How a simple cookout will help Pitt

The Pitt football program has not been a pillar of normalcy or consistency over the past four seasons, and that has shown not only on the football field, but in the practice facility as well.

All the coaching transitions and mediocre results started to wear on players. Not many hung out together or communicated at all. There was no chemistry or unity. Focus wavered from one play to the next, one game to the next. To play like a team, coach Paul Chryst knew he needed to get his players to actually become a team.

So this summer, Chryst invited all his players to his home for some old fashioned cookouts. No word how many pounds of chicken and beef Chryst had to trek home from his local butcher shop, but it is safe to say there was some serious grilling going on in his backyard.

Some serious bonding among players, too.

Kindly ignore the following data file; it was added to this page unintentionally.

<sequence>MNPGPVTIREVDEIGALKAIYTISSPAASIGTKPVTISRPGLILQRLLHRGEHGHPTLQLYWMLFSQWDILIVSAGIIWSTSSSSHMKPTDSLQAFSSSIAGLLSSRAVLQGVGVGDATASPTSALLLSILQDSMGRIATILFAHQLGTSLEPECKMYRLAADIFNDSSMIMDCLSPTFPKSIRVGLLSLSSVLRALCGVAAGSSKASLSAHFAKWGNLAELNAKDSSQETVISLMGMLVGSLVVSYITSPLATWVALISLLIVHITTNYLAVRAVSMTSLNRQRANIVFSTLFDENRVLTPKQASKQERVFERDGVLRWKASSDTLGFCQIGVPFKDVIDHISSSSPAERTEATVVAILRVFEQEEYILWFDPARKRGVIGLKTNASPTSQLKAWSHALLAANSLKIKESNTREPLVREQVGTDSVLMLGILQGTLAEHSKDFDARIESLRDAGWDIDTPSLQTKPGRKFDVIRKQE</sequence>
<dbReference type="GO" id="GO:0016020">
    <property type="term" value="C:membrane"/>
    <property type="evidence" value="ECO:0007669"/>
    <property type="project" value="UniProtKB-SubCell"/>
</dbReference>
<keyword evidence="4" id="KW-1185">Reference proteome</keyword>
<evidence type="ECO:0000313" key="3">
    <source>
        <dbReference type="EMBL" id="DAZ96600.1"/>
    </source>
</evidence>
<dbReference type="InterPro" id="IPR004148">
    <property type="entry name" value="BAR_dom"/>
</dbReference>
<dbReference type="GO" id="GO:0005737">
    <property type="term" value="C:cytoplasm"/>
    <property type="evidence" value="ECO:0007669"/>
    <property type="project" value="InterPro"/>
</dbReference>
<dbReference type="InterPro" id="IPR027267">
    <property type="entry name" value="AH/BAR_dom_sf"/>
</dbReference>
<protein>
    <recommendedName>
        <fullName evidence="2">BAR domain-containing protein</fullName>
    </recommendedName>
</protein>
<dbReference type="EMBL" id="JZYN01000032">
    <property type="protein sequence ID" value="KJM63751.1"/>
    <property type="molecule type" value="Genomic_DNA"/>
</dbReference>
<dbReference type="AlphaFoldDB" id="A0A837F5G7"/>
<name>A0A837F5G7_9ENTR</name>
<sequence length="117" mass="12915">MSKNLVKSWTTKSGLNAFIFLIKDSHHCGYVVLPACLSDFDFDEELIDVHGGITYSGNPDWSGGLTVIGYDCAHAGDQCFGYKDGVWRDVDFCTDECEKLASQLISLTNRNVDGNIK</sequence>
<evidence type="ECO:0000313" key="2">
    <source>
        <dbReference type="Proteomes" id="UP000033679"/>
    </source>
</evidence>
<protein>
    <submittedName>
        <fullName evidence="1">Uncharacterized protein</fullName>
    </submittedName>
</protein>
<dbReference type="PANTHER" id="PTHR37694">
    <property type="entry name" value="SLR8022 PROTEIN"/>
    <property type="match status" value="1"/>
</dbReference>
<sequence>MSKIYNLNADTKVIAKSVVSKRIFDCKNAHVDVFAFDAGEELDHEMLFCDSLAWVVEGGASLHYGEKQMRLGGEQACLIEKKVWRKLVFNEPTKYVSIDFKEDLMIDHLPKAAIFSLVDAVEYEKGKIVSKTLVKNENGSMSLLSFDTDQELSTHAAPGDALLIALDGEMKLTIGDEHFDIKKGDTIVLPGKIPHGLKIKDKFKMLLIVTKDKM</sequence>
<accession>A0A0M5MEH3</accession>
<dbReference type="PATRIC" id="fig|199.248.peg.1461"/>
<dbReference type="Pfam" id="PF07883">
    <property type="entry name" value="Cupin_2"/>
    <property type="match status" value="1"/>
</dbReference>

"That means a lot when a coach invites you to his house," senior receiver Devin Street said. "In all the years I’ve been here, no coach has done that. I think it was needed for us to trust in him and have a bond with each other and truly just show that it is a family type of atmosphere."

Players looked forward to the cookouts, where they spent time talking with each other, with coaches, playing with their coaches' children, swimming and eating. A lot.

In addition, Chryst also put a ping-pong table in the locker room to help foster more camaraderie among his players.

"It’s just a different feeling, being able to communicate," defensive tackle Aaron Donald said. "We’re around each other a lot more as a team. We’re doing things to try to turn the program back to a winning program. We’re trying to having a winning year, and we’re trying to have a winning program."

Chryst realized he needed to win his players' trust. That is why opening his home cannot be viewed as a small gesture. This was a scarred group of young men who just needed somebody to believe in again.

"Some people might say coach inviting us over is a little thing, but the little things are what lead to the big things on the field," Street said. "That’s what leads to success. Little things like that go a long way. When adversity strikes, we can come together and remember how close we were in those picnics and know we have each other’s backs and go out there and just play, not just be individuals but come together and play."